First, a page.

Dallas to create crime-fighting research institute
DALLAS — Dallas is about to become the first major city in America that has a partnership with a university to create a research institute solely dedicated to training officers and developing crime-fighting strategies.
The city and the University of North Texas will team up to run the W.W. Caruth Jr. Police Institute at Dallas. It will be funded with a $6 million endowment and $3.5 million for start-up costs provided by the W.W. Caruth Jr. Foundation fund through the Communities Foundation of Texas.
Organizers say the institute's mission will be to train the next generation of police department leaders and to give police officers opportunities to obtain college degrees through the doctorate level. The institute also will study the department’s crime-fighting strategies to determine what works and what doesn’t in an effort to place Dallas at the forefront of the national conversation on best policing practices.
Organizers believe it will be the first-ever such research institute based in a local police agency. A formal announcement is planned at a Tuesday news conference.
"This is an investment in the human capital of the Dallas Police Department to provide long-term improvements in public safety for the people of Dallas," said Brent Christopher, president and chief executive officer of the Dallas-based Communities Foundation of Texas.
Backers also hope the institute, which will eventually be located at the University of North Texas at Dallas on Houston School Road in Southeast Oak Cliff, will serve as a boon for ongoing efforts to revitalize the city's southern sector and for recruiting police officers from there.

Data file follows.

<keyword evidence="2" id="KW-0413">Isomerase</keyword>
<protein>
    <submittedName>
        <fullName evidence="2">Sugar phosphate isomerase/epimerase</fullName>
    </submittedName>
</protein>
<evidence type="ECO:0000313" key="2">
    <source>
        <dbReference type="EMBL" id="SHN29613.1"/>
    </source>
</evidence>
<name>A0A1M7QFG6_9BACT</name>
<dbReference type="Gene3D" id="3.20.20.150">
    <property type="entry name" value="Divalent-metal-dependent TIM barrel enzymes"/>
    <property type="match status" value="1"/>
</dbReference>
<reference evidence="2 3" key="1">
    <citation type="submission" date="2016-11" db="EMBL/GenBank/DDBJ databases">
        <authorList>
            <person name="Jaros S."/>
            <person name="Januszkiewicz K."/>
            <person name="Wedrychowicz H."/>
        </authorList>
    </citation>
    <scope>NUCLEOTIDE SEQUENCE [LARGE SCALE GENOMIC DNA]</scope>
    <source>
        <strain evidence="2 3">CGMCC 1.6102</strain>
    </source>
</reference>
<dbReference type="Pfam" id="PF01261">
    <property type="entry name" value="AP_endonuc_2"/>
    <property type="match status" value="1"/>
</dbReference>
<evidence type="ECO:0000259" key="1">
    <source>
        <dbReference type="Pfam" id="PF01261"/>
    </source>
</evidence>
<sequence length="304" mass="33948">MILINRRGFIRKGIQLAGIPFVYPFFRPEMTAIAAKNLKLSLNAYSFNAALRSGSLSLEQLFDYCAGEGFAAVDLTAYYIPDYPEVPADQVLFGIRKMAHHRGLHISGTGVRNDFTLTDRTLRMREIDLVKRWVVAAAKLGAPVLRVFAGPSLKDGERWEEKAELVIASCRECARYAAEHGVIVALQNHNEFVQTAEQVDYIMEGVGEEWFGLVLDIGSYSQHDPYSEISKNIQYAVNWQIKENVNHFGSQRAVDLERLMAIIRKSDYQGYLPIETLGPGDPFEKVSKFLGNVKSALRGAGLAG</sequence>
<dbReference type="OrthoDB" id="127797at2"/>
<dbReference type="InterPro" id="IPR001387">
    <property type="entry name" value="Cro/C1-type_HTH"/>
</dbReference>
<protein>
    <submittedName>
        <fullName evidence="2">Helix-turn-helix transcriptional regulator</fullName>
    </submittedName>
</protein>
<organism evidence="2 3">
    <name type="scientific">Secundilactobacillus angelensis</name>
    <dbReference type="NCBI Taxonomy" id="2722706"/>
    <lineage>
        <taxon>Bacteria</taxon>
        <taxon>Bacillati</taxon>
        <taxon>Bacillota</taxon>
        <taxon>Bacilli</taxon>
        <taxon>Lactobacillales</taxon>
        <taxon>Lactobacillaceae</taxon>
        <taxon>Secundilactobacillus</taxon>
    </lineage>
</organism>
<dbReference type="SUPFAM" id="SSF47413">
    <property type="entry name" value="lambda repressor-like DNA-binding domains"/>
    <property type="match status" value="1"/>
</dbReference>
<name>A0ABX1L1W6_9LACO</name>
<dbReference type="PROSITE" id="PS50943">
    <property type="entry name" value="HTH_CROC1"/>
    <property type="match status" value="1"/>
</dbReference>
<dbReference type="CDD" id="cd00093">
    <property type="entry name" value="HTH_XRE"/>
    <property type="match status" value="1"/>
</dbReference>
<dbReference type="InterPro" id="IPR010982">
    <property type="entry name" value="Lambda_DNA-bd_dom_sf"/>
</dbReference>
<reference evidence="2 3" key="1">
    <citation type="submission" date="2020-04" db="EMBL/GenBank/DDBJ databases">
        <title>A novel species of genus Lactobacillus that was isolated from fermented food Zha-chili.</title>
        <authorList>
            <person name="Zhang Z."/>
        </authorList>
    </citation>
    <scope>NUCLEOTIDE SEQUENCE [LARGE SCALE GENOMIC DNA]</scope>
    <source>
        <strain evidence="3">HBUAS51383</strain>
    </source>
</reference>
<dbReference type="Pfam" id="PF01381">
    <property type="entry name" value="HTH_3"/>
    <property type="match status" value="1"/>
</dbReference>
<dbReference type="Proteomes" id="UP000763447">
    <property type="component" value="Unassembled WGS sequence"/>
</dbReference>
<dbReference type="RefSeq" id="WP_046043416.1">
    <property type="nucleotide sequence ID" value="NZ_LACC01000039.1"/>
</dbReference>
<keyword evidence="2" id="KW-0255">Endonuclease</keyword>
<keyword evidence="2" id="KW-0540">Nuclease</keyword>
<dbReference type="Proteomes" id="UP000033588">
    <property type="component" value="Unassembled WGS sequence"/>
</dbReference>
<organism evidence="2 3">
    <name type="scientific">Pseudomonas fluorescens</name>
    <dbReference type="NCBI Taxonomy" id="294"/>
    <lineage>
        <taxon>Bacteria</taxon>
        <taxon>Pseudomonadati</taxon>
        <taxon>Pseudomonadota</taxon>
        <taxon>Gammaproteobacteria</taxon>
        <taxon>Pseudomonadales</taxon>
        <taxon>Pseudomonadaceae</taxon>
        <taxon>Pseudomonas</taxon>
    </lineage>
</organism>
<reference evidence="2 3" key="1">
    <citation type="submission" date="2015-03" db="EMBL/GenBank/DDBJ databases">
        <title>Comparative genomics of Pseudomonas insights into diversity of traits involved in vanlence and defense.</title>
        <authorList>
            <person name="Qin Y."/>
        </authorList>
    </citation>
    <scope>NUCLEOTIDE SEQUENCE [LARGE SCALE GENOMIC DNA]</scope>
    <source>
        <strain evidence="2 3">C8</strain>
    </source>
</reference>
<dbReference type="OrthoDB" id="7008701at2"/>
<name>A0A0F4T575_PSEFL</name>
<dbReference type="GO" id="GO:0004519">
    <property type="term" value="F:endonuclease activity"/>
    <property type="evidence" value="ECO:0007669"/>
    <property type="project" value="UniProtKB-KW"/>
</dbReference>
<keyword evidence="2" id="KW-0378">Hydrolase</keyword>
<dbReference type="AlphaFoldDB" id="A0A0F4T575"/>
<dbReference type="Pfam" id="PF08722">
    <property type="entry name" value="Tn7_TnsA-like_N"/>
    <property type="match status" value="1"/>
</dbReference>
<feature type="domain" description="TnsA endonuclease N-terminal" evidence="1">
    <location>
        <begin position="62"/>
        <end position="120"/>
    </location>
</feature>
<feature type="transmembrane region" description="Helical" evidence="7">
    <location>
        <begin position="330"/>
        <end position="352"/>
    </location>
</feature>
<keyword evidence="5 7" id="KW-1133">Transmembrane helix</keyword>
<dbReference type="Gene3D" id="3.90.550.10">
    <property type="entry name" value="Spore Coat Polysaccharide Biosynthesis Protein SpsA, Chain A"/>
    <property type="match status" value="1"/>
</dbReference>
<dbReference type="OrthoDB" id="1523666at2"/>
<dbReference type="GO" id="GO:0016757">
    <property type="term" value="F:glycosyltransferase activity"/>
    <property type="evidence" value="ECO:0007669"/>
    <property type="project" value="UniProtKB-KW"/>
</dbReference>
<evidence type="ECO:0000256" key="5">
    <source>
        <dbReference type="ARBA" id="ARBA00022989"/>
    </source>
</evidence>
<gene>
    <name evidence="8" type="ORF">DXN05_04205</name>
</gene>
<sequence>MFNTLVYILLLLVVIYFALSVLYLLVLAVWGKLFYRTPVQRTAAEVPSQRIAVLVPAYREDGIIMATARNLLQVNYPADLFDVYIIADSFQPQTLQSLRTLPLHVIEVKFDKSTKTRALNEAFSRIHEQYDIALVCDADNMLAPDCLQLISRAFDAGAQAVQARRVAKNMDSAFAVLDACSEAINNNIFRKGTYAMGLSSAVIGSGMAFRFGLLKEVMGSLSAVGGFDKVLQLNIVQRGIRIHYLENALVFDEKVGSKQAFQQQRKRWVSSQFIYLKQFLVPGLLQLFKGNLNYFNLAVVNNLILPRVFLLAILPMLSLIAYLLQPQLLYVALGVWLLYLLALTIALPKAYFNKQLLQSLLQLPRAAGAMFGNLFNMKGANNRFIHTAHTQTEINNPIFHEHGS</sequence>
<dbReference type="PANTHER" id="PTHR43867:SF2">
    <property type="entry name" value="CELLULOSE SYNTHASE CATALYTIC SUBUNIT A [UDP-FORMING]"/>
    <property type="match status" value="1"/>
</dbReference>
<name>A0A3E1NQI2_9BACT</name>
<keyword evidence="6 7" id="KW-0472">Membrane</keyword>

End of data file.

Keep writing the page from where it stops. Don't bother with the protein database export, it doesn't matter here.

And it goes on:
"Over time, I think it will really put Dallas on the map," City Manager Mary Suhm said.
The roughly $9.5 million in funding for the institute comes from the remainder of a $15 million grant made in August 2005 to the department by the Caruth fund. Backers expect operations to begin in March.
"It's a chance to have an impact on the department that will provide dividends forever," said Police Chief David Chief Kunkle.
"If our supervisors and managers and executives are better trained and have better backgrounds and are better skilled, then they will make better decisions," he said. "If they make better decisions, regardless of what direction the city or the department or the city takes, you’re likely to have better outcomes."
Since taking over in 2004, Chief Kunkle has been overhauling a department that an efficiency study and internal operational reviews found was hobbled by tight budgets, scandals, poor leadership and bad hiring practices. The department also faced problems within the department including low morale, poor equipment and a shortage of officers.
In recent years, the city has pumped millions of taxpayer dollars into the department to improve the situation.
When the Caruth foundation made the grant to the department in 2005, the foundation mandated that the money be spent in three phases. The first $5 million of the $15 million went to immediate equipment needs, such as putting cameras in squad cars and buying hundreds of cell phones for detectives.
"$10 million is a lot of money, but for a department that's got a $400 million budget, $10 million could disappear into the bigger picture of what the department is doing and no one would be the wiser for it," Mr. Christopher said.